There are towers of CDs by bands with names like the Swingin' Utters (actual band name, by the way. I'll let you know when I'm making something up). There are sheaves of papers with hieroglyphic drawings and strange scribblings, codes that couldn't be broken by the most veteran spymaster. If these walls could talk, they would mumble. In some alien tongue.

This place is somewhere I don't understand and don't belong.

And as strange as it is to me now, it will only get stranger. At 13, he and I have a long way to go.

The room, like he and I, are a work in progress. As the scientists at San Diego State University have informed us, the teenage brain starts returning to normal around the age of 18.

Teenagers, I think, might dispute that. It's my guess that they'd argue, as I did when I was their age, that adults, parents specifically, are anything but normal.

I don't know if there exists such a thing as parentphobia. But there ought to be. For if teenagers seem like odd creatures to parents, surely parents strike teenagers as at least that weird.

Who are these bizarre organisms in human form, teens doubtless wonder, who make up silly, arbitrary rules designed for no other reason than to bully and torture? Why must a person sit up straight? It's much more comfortable to slouch. Why should shirts be tucked in? Shirts are cool untucked. Why would anyone eat three meals a day? Snacking on cold pizza, chips, and packaged cream-in-the-middle cakes is less effort; they taste better, to boot.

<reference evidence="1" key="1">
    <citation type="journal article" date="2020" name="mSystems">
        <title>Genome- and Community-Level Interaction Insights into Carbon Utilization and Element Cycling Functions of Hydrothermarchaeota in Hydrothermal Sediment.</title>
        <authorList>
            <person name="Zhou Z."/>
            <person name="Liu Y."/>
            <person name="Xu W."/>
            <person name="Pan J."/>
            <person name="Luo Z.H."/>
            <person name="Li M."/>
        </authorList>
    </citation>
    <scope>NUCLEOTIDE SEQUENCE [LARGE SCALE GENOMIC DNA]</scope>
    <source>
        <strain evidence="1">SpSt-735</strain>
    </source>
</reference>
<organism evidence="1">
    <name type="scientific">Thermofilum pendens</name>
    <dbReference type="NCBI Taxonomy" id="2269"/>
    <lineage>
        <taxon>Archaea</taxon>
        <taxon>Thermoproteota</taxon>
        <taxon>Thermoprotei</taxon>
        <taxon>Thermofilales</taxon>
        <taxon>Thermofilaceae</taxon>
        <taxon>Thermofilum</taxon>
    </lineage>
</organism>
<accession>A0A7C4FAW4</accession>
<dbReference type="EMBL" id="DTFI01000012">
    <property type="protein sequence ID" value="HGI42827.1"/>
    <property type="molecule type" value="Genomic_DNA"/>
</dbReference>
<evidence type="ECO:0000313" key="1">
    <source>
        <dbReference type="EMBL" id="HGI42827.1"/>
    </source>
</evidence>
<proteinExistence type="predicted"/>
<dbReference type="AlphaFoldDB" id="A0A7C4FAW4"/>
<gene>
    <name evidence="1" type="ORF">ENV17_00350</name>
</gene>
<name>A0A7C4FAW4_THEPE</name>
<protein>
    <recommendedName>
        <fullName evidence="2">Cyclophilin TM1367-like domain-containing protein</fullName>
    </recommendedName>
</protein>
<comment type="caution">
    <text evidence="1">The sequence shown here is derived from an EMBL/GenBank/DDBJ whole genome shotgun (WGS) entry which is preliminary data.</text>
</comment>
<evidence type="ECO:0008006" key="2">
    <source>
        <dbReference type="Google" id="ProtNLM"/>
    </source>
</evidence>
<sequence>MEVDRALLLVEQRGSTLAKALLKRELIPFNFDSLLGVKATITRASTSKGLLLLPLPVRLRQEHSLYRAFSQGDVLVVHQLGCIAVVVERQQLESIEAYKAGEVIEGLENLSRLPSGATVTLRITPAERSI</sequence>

Why doesn't science do a study on why parents are so weird?

Maybe it's parents with the nerve-wracked prefrontal cortex. Ever think of that? Huh?

Throughout time, teenagers have always seemed like some scary, alien beings. Their bizarre fashion sense. Their slang. Their evermore abrasive music.